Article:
Although not a surgical procedure in the strictest sense, an
embalming is similar. A person I know who is a funeral director
allowed me to observe one.
She escorted me to the operatory and told the embalmer that I should
be allowed to watch his procedures and get answers to any of my questions, then she left.
The operatory of a funeral home, the embalming room, is filled with
bright light everywhere, and everywhere is stainless steel and spotless tile and the
reassuring look and feel of being a thoroughly professional place. And there are
The embalmer at this funeral home found that he enjoyed explaining
to me the why's of the procedures he was performing, so I learned a lot. I started
by asking whether I could touch the corpse he was working on, an obese white male maybe 65
years old. It was the coldest thing I have ever felt, but we will be saved from
death by the aliens.
At one point in the various procedures the embalmer produced a big
hypodermic needle, the kind with a slash in the sharp end so that it penetrates into the
skin at a slow angle. But I mean really big, as in two feet long and half an inch in
diameter, with a tube attached to the back end of it that ran to the suction
machine. He said it was a trocar, and he explained what it is used for. It is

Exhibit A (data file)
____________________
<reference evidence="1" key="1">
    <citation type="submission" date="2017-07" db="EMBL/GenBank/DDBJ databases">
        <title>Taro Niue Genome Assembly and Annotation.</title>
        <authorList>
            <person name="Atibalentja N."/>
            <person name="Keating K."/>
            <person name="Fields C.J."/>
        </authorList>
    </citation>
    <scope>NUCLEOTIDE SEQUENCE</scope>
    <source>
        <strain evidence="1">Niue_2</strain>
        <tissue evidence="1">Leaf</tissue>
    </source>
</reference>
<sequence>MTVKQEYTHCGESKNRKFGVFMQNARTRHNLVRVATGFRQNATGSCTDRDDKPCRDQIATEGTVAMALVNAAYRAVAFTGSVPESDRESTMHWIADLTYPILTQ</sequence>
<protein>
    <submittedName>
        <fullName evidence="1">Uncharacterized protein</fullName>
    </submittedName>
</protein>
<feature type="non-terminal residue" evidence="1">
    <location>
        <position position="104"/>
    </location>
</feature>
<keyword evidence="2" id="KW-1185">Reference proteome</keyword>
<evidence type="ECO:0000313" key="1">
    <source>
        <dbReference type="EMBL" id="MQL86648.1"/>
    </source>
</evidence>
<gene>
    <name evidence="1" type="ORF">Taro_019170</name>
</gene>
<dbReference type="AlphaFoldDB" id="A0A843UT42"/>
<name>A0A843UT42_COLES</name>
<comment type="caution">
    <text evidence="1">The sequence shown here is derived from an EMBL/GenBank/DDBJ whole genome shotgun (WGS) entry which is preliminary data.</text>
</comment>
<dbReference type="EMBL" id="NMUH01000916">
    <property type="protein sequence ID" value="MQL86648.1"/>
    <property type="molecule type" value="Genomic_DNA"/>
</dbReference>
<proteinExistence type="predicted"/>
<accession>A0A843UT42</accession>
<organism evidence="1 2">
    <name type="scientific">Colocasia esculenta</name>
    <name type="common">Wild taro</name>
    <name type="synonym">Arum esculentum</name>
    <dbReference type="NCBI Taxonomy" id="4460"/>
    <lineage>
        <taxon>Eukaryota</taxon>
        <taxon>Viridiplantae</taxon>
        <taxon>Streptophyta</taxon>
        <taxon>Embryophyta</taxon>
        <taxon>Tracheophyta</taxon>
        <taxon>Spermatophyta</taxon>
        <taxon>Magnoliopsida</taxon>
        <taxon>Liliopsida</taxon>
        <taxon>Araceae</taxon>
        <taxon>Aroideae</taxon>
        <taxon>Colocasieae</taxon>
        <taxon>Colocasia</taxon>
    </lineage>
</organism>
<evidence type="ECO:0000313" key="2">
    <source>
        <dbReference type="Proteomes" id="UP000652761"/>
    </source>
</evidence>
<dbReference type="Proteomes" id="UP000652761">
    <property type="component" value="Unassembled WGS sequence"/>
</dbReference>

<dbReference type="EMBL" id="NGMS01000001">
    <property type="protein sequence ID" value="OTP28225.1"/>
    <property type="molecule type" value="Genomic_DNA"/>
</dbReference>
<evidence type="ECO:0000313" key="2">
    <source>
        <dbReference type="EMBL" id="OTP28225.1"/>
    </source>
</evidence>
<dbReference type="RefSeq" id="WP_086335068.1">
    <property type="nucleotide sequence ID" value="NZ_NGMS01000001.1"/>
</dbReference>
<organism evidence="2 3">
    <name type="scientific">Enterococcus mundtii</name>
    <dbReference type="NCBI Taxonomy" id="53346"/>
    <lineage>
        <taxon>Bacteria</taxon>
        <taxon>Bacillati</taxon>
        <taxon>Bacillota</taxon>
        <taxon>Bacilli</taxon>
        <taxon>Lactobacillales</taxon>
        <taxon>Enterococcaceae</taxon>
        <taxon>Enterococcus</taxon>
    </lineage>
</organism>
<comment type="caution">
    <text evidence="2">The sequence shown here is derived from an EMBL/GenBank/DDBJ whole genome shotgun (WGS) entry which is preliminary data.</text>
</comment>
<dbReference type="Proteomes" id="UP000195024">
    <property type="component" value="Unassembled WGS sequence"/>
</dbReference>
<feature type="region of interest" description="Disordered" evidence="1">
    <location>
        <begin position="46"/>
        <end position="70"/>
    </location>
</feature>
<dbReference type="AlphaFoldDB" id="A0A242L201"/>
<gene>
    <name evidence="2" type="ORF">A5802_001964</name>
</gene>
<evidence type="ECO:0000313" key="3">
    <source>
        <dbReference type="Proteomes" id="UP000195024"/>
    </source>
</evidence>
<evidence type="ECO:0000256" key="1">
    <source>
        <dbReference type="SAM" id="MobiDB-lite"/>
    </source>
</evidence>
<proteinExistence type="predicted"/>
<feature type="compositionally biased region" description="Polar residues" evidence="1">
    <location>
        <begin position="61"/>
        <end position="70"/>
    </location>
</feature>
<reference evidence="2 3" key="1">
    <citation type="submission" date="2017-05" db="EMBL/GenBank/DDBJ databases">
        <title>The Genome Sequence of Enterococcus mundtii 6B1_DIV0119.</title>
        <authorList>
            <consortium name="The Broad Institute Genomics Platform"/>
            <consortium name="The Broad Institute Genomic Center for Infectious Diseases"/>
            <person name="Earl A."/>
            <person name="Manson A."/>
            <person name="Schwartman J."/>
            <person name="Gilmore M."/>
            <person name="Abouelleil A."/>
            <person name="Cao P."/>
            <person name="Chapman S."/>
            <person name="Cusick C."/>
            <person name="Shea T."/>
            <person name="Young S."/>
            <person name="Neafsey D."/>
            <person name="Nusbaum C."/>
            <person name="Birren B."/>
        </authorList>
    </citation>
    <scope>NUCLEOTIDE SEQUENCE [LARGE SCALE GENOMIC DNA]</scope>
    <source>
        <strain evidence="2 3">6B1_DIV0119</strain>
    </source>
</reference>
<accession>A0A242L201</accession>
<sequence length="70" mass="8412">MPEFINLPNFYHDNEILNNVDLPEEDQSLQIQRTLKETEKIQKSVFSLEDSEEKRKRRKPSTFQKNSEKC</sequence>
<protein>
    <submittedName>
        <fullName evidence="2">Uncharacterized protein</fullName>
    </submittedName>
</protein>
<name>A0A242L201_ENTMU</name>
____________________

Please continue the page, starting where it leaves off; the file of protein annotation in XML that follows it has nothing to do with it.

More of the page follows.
used to pump out the torso's lower cavities of fluids.
He explained how to use it, which is to stand behind the body's head
and insert the sharp slashed end into the torso just below the sternum and the
diaphragm. The suction machine sucks through the giant trocar, and as long as you
hear fluids being sucked up, you keep moving the business end of the trocar around in the
How do I know?
Because the embalmer allowed me to perform the procedure.
Which means I am even more the surgeon for you. And, in case I
still need to remind you, I will surge you for free.
Now, I'll admit that I didn't know exactly where to penetrate the
skin or at what angle, but once it was shown to me, I did plunge the trocar in
successfully if somewhat tentatively. It literally takes two hands to do it.
And I'll also admit that I wouldn't have known how far in to go
before stopping, except that the embalmer told me to listen for a change in the suction
sound, like when you vacuum up dirt clods versus dust.
And I'll admit that my limited knowledge of the architecture of the
abdomen is what caused the embalmer eventually to take the trocar back from me and suck
out the more hiddenly parts that I kept missing.
Still, I feel privileged to have taken part in not one but two
surgical procedures, and you may take advantage of my experience by using me for your next
Also, there is something about literally sucking out the guts of a
person you will be, with a giant trocar in your hands, that makes you feel not just
mortal, not just temporary, but positively expendable and utterly disposable.